With the recent release of "Still Alice", Director of HammondCare’s Dementia Centre Colm Cunningham shares his thoughts on the ways dementia is depicted in films.
Many filmmakers are drawn to the subject of dementia, but some films handle it better than others. In light of the upcoming Australian release of “Still Alice”, starring Julianne Moore as a woman living with Younger Onset Dementia I rewatched a few films that represent dementia. Here are my thoughts on “The Notebook”, “Iris” and “Away from Her”.
A fan favourite, "The Notebook" has some high and low points in its representation of dementia.
There are some real strengths in Gena Rowlands’ portrayal of Allie, particularly in her relationship with her husband Noah. His reading to her, even when she has forgotten who he is, is a lovely way of engaging with her. It demonstrates the importance of maintaining her identity and personal history. It becomes fraught, however, when he pushes her to remember too much. Allie’s sudden moments of clarity, when her memories all come flooding can overwhelm her and demonstrate the importance of taking things at the pace of the person with dementia and paying attention to what the person is telling us verbally and non verbally.
The scene when Allie becomes distressed and is held down and sedated is a really negative part of the film. It portrays some people’s worst fears about living with dementia, and it is something which doesn’t happen often. This scene could be used as an example of “what not to do”, and could start a discussion about what could have been done differently. We know in our own lives that people need space during an argument and Allie is not given this option.
"Iris" reminds us that dementia does not define a person.
“Still Alice” has been criticised for suggesting that dementia is more tragic when it happens to someone of higher social status and education. The same could be said of “Iris”, but this movie’s strength lies in the fact that it is based on the life of a real person. We can read about Iris Murdoch and know she is the sum of many things, including but not limited to her dementia.
One scene that stands out for me in this film is Iris attending her friend’s funeral. Faced with a lot of information about her friend’s passing that she is unable to filter, Iris breaks down and “unleashes” emotionally at her friend’s graveside. This reaction may seem confronting, but it is reasonable considering that, given her impaired memory, Iris may feel like she is hearing the news of her friend’s passing for the first time.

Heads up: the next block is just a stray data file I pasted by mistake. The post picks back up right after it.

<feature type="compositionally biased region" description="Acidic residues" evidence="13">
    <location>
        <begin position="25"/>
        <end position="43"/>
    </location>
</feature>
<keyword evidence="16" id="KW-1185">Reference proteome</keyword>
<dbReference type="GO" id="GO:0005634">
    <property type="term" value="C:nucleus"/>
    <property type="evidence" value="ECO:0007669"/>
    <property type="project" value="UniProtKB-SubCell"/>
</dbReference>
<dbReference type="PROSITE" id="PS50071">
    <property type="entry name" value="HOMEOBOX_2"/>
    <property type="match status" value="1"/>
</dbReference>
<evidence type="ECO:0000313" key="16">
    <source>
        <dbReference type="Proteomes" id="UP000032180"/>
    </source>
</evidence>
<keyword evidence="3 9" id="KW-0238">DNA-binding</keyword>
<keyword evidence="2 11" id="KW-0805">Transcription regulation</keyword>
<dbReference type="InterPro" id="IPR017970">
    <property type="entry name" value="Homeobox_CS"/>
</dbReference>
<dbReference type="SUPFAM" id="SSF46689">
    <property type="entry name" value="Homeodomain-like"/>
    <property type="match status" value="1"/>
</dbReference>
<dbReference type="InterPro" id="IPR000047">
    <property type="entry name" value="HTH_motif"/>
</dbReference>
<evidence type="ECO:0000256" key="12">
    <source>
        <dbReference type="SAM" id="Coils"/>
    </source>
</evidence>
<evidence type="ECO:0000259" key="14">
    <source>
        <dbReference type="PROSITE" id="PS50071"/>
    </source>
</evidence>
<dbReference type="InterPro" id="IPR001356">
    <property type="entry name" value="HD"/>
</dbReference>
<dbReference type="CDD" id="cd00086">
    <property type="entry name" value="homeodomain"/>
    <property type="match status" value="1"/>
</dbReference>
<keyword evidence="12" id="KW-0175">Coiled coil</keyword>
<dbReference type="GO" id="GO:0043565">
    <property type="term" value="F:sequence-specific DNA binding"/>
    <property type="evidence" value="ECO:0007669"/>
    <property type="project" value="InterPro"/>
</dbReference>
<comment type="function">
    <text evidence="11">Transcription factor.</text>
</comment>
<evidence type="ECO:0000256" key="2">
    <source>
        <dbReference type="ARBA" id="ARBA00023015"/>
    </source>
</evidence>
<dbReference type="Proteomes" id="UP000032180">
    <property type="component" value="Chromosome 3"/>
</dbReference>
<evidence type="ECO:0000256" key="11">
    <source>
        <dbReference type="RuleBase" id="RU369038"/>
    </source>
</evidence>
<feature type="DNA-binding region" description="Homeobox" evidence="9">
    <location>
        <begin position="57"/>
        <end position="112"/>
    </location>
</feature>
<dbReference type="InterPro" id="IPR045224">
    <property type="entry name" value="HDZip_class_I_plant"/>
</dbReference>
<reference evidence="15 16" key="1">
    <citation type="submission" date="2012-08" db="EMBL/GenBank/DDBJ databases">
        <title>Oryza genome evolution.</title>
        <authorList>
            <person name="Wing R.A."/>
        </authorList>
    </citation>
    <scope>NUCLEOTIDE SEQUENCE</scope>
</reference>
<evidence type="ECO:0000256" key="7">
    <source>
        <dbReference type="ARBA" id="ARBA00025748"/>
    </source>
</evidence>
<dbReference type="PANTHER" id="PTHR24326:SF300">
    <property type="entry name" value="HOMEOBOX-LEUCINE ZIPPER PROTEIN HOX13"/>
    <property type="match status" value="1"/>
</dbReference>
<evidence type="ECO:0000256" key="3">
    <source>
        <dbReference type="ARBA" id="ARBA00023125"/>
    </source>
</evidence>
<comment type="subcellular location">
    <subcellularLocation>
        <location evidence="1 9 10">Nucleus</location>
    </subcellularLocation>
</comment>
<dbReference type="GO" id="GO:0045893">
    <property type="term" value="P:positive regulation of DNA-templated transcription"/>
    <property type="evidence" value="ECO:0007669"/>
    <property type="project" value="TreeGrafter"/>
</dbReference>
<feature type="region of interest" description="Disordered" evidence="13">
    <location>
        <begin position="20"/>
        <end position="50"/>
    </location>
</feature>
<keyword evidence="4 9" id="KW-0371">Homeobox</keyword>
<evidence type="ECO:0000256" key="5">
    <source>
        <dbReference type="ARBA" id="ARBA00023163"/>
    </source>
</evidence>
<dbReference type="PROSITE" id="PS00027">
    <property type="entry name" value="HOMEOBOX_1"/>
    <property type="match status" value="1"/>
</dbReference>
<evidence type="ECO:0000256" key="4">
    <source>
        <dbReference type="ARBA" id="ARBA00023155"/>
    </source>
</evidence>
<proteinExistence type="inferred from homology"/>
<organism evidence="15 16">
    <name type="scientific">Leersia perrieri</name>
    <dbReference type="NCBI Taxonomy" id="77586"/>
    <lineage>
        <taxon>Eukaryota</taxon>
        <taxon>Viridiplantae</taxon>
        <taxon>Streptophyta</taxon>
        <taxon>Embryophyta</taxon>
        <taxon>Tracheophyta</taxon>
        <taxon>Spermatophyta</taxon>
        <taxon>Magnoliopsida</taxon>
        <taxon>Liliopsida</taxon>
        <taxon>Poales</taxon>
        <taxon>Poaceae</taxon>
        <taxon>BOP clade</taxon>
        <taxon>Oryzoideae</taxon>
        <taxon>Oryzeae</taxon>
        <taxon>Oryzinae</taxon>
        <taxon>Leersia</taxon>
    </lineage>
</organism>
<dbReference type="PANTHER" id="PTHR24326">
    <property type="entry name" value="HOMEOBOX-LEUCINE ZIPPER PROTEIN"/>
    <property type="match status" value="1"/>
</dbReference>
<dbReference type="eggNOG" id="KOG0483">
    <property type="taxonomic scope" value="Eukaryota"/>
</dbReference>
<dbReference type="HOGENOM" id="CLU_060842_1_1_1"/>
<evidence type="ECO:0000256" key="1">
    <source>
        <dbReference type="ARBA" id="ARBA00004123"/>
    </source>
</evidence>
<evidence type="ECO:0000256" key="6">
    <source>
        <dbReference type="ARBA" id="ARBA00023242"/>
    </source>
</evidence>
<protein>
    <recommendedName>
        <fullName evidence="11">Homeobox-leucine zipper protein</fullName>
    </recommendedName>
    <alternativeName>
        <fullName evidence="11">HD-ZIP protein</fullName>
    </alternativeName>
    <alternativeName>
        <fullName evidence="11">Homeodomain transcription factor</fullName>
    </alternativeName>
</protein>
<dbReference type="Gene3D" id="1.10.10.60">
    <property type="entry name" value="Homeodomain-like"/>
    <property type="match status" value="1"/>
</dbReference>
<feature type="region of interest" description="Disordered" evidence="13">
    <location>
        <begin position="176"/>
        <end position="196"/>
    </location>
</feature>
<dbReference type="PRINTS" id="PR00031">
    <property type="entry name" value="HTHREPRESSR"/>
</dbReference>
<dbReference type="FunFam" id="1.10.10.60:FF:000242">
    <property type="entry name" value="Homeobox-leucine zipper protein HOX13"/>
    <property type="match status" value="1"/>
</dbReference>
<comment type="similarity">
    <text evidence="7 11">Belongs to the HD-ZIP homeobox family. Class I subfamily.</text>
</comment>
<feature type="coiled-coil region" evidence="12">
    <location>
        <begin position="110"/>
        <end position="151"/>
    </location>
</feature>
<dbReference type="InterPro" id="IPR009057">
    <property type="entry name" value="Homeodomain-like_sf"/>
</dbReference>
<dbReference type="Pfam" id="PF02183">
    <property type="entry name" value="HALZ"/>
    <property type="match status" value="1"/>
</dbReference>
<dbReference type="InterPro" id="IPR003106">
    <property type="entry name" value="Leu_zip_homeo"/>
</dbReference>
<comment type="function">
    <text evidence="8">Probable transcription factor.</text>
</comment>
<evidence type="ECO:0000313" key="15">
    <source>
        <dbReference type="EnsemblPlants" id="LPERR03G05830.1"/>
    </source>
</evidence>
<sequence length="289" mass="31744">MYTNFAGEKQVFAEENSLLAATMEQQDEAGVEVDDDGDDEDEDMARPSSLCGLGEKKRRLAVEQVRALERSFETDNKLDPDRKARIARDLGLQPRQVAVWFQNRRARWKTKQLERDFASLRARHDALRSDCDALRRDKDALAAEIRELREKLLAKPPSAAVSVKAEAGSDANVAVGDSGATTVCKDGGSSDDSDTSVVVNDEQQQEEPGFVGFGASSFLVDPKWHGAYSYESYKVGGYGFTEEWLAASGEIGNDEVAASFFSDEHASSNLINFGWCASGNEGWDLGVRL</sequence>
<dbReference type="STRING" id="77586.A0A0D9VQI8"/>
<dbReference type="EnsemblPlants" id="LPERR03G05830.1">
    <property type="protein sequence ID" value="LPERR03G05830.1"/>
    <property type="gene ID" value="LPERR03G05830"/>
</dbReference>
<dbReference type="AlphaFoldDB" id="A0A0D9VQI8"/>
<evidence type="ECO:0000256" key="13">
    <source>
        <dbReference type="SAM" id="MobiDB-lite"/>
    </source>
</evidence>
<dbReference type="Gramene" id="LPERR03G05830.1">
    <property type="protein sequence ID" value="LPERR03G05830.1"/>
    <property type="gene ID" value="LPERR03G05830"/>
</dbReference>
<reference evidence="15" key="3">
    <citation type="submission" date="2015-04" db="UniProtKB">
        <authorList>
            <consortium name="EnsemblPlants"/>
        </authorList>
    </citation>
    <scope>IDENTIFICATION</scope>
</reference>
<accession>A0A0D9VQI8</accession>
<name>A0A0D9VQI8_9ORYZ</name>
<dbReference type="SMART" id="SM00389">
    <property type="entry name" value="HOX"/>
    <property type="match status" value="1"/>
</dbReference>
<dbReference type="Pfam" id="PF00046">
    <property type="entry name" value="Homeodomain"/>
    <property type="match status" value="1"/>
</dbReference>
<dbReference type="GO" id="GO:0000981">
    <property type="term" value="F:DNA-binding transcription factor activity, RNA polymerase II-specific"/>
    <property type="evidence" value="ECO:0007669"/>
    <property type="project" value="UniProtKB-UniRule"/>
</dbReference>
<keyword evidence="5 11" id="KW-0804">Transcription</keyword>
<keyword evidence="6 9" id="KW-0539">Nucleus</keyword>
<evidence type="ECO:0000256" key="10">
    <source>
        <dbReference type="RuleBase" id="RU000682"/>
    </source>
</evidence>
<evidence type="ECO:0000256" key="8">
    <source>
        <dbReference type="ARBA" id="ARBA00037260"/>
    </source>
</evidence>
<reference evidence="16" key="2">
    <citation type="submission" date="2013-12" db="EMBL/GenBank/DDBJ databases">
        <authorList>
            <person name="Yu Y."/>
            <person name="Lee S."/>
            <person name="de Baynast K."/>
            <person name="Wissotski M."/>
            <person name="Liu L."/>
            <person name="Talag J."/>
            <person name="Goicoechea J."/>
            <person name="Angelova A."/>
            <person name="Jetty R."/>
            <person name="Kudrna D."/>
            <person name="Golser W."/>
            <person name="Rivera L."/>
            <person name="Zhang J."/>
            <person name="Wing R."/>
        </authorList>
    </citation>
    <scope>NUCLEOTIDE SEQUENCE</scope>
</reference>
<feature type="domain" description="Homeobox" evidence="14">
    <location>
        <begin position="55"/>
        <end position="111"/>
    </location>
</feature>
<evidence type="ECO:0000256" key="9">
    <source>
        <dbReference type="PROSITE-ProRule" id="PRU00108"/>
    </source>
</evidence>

My only concern with this scene is that it may put people off taking a person with dementia to a funeral, or any other confronting situation. I would encourage people with dementia to go to such events if they choose.
I had similar thoughts while watching the scene when Iris tries to exit a moving car. I worried that it might discourage people to take their loved ones out for fear of putting them in danger. The negative events depicted in “Iris” run the risk of leading people watching to become overly-protective and risk averse at all costs.
"Away From Her"
"Away From Her" raises some interesting questions about residential care.
In this movie, Julie Christie plays Fiona, a woman with dementia who has moved into residential care. The film deals with some important issues, particularly when Fiona begins a relationship with another resident. This is addressed in a mature and respectful way that I feel may be helpful to people experiencing this.
One issue I had with this movie was I didn’t think Fiona needed to be in residential care. She was at a point where most people would still be at home. I would encourage people with dementia to stay at home as long as they’re able and my concern is “Away From Her” might make residential care seem like the only option.
Julianne Moore has brought a real depth of understanding to her roles in the past and I’ve heard she’s done the same in “Still Alice”. I’m looking forward to seeing the film and finding out what it adds to the conversation about Younger Onset Dementia.
- Colm Cunningham